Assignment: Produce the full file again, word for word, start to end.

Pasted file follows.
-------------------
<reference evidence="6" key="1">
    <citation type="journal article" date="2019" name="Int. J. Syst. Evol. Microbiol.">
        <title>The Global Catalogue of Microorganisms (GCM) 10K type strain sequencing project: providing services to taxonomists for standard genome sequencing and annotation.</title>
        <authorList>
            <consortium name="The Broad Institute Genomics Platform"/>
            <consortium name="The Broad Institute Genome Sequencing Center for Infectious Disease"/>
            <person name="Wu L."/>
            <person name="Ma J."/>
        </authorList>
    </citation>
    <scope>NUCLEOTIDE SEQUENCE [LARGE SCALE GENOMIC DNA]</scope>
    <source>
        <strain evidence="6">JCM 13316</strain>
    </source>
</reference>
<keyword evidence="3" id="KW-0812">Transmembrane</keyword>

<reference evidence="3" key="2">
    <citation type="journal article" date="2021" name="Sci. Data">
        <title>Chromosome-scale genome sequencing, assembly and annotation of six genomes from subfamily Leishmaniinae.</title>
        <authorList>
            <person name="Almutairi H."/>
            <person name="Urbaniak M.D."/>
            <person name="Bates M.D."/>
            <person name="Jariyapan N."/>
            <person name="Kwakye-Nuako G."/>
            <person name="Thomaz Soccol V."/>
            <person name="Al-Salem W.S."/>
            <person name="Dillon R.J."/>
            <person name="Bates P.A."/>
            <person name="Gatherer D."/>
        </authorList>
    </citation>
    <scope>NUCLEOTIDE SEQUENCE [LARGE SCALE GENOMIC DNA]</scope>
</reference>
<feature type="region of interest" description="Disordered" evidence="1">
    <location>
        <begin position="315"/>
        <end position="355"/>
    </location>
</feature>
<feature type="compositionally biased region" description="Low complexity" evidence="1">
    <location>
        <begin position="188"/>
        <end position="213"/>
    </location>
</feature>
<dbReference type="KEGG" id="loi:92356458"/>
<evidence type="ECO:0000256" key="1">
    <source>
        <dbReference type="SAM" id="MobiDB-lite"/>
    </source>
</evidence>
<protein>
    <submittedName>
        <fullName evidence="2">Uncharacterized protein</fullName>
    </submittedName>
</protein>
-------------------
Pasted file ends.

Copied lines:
<reference evidence="6" key="1">
    <citation type="journal article" date="2019" name="Int. J. Syst. Evol. Microbiol.">
        <title>The Global Catalogue of Microorganisms (GCM) 10K type strain sequencing project: providing services to taxonomists for standard genome sequencing and annotation.</title>
        <authorList>
            <consortium name="The Broad Institute Genomics Platform"/>
            <consortium name="The Broad Institute Genome Sequencing Center for Infectious Disease"/>
            <person name="Wu L."/>
            <person name="Ma J."/>
        </authorList>
    </citation>
    <scope>NUCLEOTIDE SEQUENCE [LARGE SCALE GENOMIC DNA]</scope>
    <source>
        <strain evidence="6">JCM 13316</strain>
    </source>
</reference>
<keyword evidence="3" id="KW-0812">Transmembrane</keyword>

<reference evidence="3" key="2">
    <citation type="journal article" date="2021" name="Sci. Data">
        <title>Chromosome-scale genome sequencing, assembly and annotation of six genomes from subfamily Leishmaniinae.</title>
        <authorList>
            <person name="Almutairi H."/>
            <person name="Urbaniak M.D."/>
            <person name="Bates M.D."/>
            <person name="Jariyapan N."/>
            <person name="Kwakye-Nuako G."/>
            <person name="Thomaz Soccol V."/>
            <person name="Al-Salem W.S."/>
            <person name="Dillon R.J."/>
            <person name="Bates P.A."/>
            <person name="Gatherer D."/>
        </authorList>
    </citation>
    <scope>NUCLEOTIDE SEQUENCE [LARGE SCALE GENOMIC DNA]</scope>
</reference>
<feature type="region of interest" description="Disordered" evidence="1">
    <location>
        <begin position="315"/>
        <end position="355"/>
    </location>
</feature>
<feature type="compositionally biased region" description="Low complexity" evidence="1">
    <location>
        <begin position="188"/>
        <end position="213"/>
    </location>
</feature>
<dbReference type="KEGG" id="loi:92356458"/>
<evidence type="ECO:0000256" key="1">
    <source>
        <dbReference type="SAM" id="MobiDB-lite"/>
    </source>
</evidence>
<protein>
    <submittedName>
        <fullName evidence="2">Uncharacterized protein</fullName>
    </submittedName>
</protein>